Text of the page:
Council votes 8-7 against secondary suite reform
‘‘If this fails today, we’re done … I’m done, frankly.”
So was the sentiment of Mayor Naheed Nenshi earlier this week prior to council voting 8-7 against a reform plan for secondary suites in the city.
The mayor, expressing frustration at the tedious talks, followed up by saying if secondary suites showed up in council again, he’d leave the room until it came time to vote.
Ward 7 Coun. Druh Farrell, meanwhile, likened the entire process to “giving birth to a chair.”
What proponents did get from council’s raucous debate is another report on possible next steps, which will be ready by next spring. Among the options will be to allow suites next to major transit stops, limit suites to four central wards, a licensing system for suite owners and a citywide plebiscite on the issue.
The framework initially presented to council by senior special projects officer Cliff de Jong would have established a discretionary development permit process for suites where they are currently not allowed, as well as furthered public consultation with Calgarians to fully develop regulations moving forward.
If it had been endorsed, the framework looked to protect the safety of tenants, ensure neighbourhood consultation was part of the development review, increase diversity of housing choices, establish requirements for secondary and backyard suites and provide a consistent approach to regulation.
It would also have meant people applying for suites could do so through administration instead of having to appear before council, with a licensing program, similar to having a business in your home would take effect.
“If we’re going to have some sort of regime to license secondary suites, it shouldn’t be exclusive to R1 and R1C zones,” said Ward 10 Coun. Andre Chabot, who made an appearance at a Calgary Chamber of Commerce event Dec. 12 in support of suites only to argue that Calgary had “240 years’ worth” of serviced land supply for secondary suites.
Currently, more than 53 per cent of homes in the city are zoned RC1 or R1, meaning secondary suites are not allowed. An amendment by Ward 14 Coun. Peter Demong passed 12-3 for the aforementioned licence program to cover all dwellings
The City is currently on pace to approve 150 suites this year.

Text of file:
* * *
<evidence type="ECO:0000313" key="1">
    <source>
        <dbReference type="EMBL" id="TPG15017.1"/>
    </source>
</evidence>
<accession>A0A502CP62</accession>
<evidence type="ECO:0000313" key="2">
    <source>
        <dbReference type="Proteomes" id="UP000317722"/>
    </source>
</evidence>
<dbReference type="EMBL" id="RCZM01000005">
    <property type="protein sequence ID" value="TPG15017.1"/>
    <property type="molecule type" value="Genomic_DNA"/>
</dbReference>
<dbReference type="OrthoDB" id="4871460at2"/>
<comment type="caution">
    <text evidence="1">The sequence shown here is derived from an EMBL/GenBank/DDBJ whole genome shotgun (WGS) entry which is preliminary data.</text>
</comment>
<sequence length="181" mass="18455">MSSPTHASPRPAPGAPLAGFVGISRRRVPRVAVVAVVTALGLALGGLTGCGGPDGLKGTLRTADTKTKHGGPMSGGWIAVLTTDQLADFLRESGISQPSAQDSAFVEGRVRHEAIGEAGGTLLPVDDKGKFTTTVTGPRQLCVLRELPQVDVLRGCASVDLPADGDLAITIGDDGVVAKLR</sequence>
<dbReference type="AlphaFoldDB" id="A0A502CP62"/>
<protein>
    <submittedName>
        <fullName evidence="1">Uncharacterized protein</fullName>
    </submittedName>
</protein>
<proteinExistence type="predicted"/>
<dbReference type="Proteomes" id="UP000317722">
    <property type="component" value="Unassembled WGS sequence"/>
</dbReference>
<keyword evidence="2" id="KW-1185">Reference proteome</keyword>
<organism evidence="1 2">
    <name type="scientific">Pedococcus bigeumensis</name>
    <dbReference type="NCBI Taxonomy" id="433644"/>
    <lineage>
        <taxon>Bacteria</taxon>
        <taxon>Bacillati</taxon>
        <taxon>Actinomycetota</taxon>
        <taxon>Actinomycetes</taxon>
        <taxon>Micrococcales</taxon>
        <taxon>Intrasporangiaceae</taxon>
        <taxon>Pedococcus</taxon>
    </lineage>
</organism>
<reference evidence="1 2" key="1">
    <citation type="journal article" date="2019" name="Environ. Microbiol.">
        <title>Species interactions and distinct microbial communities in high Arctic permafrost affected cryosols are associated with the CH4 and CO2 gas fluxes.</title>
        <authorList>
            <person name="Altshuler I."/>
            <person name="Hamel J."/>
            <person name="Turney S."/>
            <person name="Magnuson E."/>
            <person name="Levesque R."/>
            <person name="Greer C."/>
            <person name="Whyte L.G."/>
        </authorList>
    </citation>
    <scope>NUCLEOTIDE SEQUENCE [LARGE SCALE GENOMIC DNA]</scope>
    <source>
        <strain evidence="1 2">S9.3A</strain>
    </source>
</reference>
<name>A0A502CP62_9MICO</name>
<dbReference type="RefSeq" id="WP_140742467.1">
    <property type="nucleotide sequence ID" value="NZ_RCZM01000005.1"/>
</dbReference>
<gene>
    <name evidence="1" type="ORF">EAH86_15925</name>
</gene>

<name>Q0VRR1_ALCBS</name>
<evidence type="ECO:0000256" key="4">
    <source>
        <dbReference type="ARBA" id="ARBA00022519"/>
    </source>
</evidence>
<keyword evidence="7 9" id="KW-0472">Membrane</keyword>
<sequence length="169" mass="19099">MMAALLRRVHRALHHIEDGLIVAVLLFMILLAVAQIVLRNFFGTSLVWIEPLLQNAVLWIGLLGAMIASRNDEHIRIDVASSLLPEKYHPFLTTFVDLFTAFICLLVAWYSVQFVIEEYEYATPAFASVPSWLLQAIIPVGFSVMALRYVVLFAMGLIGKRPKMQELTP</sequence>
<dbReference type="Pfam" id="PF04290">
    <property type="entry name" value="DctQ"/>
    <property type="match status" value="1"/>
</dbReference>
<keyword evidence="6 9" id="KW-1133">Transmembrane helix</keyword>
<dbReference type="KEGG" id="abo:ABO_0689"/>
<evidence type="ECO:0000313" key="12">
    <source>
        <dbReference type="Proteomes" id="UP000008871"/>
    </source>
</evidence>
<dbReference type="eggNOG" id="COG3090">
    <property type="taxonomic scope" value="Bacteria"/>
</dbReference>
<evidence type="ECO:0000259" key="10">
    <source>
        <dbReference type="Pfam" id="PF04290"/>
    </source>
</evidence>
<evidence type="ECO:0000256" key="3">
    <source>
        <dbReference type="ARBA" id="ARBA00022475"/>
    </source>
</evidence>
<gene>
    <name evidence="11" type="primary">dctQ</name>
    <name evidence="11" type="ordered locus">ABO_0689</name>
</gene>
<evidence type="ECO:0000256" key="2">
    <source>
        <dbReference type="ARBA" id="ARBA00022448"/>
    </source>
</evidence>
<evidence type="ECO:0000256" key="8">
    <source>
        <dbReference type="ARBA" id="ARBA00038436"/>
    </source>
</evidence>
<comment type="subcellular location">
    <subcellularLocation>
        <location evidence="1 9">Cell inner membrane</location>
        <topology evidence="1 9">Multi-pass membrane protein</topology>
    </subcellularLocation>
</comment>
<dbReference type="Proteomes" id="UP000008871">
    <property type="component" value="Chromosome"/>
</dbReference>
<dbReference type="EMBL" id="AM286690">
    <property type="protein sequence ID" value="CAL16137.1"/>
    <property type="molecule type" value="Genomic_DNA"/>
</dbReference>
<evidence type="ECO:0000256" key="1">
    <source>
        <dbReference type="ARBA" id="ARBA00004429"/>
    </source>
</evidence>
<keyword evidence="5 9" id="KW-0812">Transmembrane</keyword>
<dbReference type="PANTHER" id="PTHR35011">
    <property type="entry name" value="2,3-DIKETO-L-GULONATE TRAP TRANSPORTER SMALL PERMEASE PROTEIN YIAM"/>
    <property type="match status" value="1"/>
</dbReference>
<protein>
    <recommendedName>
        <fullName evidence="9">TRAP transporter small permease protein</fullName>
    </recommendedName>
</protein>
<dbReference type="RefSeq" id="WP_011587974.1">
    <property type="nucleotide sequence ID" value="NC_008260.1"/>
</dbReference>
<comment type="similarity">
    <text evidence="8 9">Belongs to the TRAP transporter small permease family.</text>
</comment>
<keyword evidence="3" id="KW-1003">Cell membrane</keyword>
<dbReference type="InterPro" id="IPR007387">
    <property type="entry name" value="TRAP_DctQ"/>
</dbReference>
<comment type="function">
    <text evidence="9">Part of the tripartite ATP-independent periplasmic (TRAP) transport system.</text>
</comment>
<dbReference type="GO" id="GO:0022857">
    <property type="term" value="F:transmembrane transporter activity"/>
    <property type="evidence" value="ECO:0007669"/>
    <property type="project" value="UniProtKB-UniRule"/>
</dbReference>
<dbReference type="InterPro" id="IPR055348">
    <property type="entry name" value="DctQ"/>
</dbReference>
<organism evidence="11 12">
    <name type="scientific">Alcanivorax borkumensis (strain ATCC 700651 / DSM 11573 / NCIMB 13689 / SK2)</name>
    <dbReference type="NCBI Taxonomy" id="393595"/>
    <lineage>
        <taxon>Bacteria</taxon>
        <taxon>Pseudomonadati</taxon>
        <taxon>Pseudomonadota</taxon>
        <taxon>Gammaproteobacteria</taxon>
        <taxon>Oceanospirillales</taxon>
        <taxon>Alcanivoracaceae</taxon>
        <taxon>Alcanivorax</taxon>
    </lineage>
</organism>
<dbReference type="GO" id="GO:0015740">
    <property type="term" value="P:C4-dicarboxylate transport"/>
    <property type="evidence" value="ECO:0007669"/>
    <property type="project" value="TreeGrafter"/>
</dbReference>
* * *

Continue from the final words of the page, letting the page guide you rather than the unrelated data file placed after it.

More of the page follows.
Earlier in the week, seven councillors commissioned a poll finding 71 per cent of Calgarians were in support of suites, yet only 57 per cent supported blanket zoning in the city. Ward 5 councillor and suite naysayer Ray Jones said out of 57 calls to his office over the weekend, only three were in support of suites.
Secondary suites have long been a hot topic in the city, especially in recent weeks. A consortium of local advocates known as Calgarians for Secondary Suites gave followers the option to send support letters to the mayor and council.
Provincial politicians such Alberta Party leader Greg Clark and Liberal MLA Kent Hehr have also waded into the debate, and even the mayor himself pleaded with the business community at an annual Calgary Chamber luncheon about the importance of suites moving forward.
“There is one thing that would be really easy to do, and we really need to do it, and every other city in Canada has already done it and I can’t quite get there,” said Nenshi.
“So now … I’m begging for your help. There is no question in this city that we have to legalize secondary suites. We have to do it. There can be no more dithering. There can be no more fighting about this. It has to be done.”
A recent report from the Canada Mortgage and Housing Corp. (CMHC) found, while vacancy rates across the country improved slightly in October, Calgary’s sat at 1.4 per cent, 0.4 per cent better than the same period last year, but still the lowest among major centres in the country.
“Between October 2013 and October 2014, the supply of purpose-built rental housing units rose by 2.7 per cent. Overall, this increase in supply outpaced the rise in occupied units, slightly pushing up the national vacancy rate,” said Bob Dugan, chief economist at CMHC’s Market Analysis Centre.
“That said, demand for rental housing was supported by net migration and steady levels of full-time employment in the 15 to 24 age group.”